• Home
  • /
  • Movies
  • /
  • 26 Fun And Fascinating Facts About Casablanca

26 Fun And Fascinating Facts About Casablanca

Casablanca is a 1942 American romantic drama movie directed by Michael Curtiz. It’s based on Murray Burnett and Joan Alison’s unproduced stage play Everybody Comes to Rick’s. It’s set during World War II and focuses on an American expatriate who has to choose between his love for a woman and helping her and her husband, a Czech Resistance leader, escape from the Vichy controlled city of Casablanca to continue his fight against the Nazis. Take a look below for 26 more fun and fascinating facts about Casablanca.

1. George Raft was said to have turned down the role of the cynical bar owner Rick Blaine. However, Warner Bros. studio records show that Bogart may have always been the producers first choice for the lead role.

2. Other actresses considered for the role of Ilsa Lunda included Ann Sheridan, Hedy Lamarr, Luise Rainer and Michele Morgan. Wallis wanted Bergman, who was contracted to David O. Selznick, by lending Olivia de Havilland in exchange.

3. Only 3 of the main actors were American born. The other actors, directors and crew came from Germany, Hungary, Sweden, England, Austria, France, Russia and Canada.

4. Conrad Veidt, who played Major. Strasser, was well known in the German theatrical community for his contempt of the Nazis. He was forced to flee Germany, with his Jewish wife, because of his anti-Nazi activities. Veidt put in his movie contracts that if he played Nazis, they had to be villains.

5. Dooley Wilson, who played the piano player Sam, was actually a drummer by trade. The piano playing was just a recording of a performance by a professional piano player, who was playing behind a curtain.

6. Wallis had thought about having Lena Horne and Ella Fitzgerald, among others, for the part of the cafe entertainer before choosing Wilson.

7. Sam’s piano was sold for more than $600,000 at a New York auction in December, 2012.

8. The song “As Time Goes By” was written by songwriter Herman Hupfeld in Clifton, New Jersey, at the Robin Hood Inn.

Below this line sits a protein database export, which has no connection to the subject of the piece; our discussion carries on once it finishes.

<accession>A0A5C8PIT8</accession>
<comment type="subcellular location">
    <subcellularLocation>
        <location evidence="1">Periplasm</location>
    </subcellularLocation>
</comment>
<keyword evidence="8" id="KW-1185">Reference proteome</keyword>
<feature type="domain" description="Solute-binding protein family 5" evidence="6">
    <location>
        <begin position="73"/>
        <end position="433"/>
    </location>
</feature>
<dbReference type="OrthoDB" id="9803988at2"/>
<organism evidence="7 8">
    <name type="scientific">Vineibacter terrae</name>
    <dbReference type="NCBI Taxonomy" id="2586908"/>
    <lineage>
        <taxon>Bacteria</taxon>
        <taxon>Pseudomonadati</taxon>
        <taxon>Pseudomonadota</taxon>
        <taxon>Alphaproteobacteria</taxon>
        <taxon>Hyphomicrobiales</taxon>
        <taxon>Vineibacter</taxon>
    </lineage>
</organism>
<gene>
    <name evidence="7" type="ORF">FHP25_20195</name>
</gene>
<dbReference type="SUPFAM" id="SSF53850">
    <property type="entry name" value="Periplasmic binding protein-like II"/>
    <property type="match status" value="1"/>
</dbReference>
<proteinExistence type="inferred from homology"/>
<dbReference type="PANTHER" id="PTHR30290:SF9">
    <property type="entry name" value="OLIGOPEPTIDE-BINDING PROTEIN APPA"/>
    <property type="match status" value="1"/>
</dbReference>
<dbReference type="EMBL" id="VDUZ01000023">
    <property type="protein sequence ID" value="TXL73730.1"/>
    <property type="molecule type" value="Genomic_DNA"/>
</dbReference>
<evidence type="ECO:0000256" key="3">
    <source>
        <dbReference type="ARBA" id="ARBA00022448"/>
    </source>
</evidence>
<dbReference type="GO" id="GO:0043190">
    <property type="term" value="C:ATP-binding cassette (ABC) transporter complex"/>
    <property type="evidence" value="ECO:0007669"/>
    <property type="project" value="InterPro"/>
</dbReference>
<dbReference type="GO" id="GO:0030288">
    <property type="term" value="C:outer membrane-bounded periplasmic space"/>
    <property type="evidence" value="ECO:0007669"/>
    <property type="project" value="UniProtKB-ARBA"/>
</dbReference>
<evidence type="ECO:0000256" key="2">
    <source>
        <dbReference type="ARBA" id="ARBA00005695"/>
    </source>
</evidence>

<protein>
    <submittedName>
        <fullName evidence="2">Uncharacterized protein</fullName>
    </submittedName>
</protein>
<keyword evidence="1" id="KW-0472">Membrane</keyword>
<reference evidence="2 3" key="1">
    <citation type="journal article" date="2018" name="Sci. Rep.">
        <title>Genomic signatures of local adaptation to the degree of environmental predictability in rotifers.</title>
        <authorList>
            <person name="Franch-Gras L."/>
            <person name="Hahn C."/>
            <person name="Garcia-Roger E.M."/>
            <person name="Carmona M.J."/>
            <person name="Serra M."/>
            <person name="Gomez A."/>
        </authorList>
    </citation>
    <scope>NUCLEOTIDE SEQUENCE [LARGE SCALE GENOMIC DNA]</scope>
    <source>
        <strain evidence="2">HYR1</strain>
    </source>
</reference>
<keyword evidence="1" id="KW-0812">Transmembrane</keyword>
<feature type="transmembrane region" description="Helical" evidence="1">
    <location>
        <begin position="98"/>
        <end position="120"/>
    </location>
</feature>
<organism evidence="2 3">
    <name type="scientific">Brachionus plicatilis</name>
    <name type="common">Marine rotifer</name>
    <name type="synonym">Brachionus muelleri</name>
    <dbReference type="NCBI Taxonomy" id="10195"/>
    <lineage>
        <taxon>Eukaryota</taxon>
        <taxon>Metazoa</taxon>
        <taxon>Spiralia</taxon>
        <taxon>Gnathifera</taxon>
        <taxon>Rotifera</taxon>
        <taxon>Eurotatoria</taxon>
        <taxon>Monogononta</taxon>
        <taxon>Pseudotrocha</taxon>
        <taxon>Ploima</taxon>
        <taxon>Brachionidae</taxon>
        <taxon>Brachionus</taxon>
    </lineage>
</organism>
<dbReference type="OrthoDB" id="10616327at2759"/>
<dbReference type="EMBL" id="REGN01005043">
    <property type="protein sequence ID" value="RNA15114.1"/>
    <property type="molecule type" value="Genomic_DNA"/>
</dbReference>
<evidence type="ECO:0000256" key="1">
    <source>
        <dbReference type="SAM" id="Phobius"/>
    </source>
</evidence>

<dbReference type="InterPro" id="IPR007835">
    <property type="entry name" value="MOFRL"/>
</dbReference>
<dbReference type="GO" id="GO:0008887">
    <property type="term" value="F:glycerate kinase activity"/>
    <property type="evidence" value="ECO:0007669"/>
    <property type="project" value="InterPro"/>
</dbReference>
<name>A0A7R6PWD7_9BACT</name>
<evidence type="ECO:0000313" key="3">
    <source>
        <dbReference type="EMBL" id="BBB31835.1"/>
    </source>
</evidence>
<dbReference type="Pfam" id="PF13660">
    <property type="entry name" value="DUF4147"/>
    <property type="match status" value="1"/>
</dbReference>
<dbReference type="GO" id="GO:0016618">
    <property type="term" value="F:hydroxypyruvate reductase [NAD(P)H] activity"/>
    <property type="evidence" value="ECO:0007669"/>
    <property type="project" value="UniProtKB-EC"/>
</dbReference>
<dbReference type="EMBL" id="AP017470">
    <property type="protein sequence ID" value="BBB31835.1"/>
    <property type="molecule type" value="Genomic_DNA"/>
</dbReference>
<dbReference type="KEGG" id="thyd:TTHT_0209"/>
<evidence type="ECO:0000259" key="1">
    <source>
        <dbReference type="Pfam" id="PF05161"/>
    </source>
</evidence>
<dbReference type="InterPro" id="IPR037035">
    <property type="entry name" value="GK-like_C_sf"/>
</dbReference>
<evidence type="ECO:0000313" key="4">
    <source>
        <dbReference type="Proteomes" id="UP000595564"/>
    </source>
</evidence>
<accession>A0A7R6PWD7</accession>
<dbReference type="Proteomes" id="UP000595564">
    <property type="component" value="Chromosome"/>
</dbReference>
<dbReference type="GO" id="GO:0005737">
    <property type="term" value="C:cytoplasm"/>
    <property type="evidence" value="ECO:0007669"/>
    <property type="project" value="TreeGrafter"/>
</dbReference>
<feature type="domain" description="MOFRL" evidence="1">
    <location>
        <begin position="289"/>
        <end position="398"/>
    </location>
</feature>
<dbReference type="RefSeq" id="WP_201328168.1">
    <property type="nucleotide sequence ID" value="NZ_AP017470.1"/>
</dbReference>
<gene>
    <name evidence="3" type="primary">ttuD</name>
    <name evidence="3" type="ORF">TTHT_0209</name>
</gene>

9. The line “Play it again, Sam” is never said in the movie, even though Woody Allen used it as the title of one of his early movies. The closest anyone comes to saying the line is when Bergman as Ilsa Lund comes to Rick’s Cafe Americain for the first time, sees the piano player and says, “Play it, Sam. Play As Time Goes By.”

10. Early in the movie, Bogart is showing playing chess by himself. The chess match is actually a real game Bogart was playing by mail with a friend during filming.

11. The entire movie was filmed in the Hollywood studios, excluding the scene showing Major Strasser’s arrival, which was filmed in the Van Nuys airports, and some old stock footage views of Paris.

12. Humphrey Bogart had to stand on blocks or sit on cushions during his scenes with Ingrid Bergman because she was taller than him.

13. Rick’s cafe was inspired by a nightclub in the South of France, packed with international clientele, many exiles and refugees and the prototype of Sam.

14. The route used by refugees out of Germany at the time didn’t end up in Casablanca. They would usually pass Vienna, Prague, Paris and London, sometimes even Spain, but almost none of them reached the North African country.

15. The script wasn’t ready when the shooting started. In fact, none of the actors knew what was supposed to happen or how the movie would end.

16. The Rick’s Cafe was found today between the old Medina and the Port of Casablanca has taken its inspiration from the nightclub in the movie, but it wasn’t opened until 2004 when Kathy Kriger, a former American diplomat in Morocco, transformed an old riad in to the cafe.

17. The background of the final scene, which shows a Lockheed Model 12 Electra Junior plane with personnel walking around it, was staged using little person extras and a proportionate cardboard plane.

18. The letters of transit, which were documents that would allow people to leave Casablanca for places like Lisbon, were used prominently in the movie, but they never existed.

19. In its initial United States release, the movie wasn’t a spectacular box office success, making $3.7 million. However, it was the seventh highest grossing movie of 1943.

20. The movie coincided with the Allies’ invasion of North Africa that included Casablanca. It was the first major action of United States troops in the North African theater of war. The movie was used to help boost the support for the invasion.

21. There have been two short Casablanca television series, one that aired in 1955 and 1956, and another one that aired in 1983.

22. Julius and Philip Epstein, who won the Academy Award as screenwriters for the movie, are the grandfather and great uncle of the baseball executive Theo Epstein.

23. Based on the American Film Institute’s list of 100 Movie Quotes, which was culled from the opinions of 1,500 filmmakers, critics and historians, Casablanca is the most quoted movie of all time.

24. Co-writers of Everybody Comes to Rick’s, the play on which Casablanca was based on, Murray Burnett and Joan Alison gave away all rights to the story and its characters to Warner Bros. for $20,000.

25. In most of Casablanca’s posters, there is a shot of a trench coat and fedora wearing Humphrey Bogart holding a gun. This is from an exact copy of a publicity shot from Across the Pacific, which was an earlier Bogie movie.

26. The first press news on Casablanca in 1945 from The Hollywood Reporter stated that Ronald Reagan was cast to play Rick.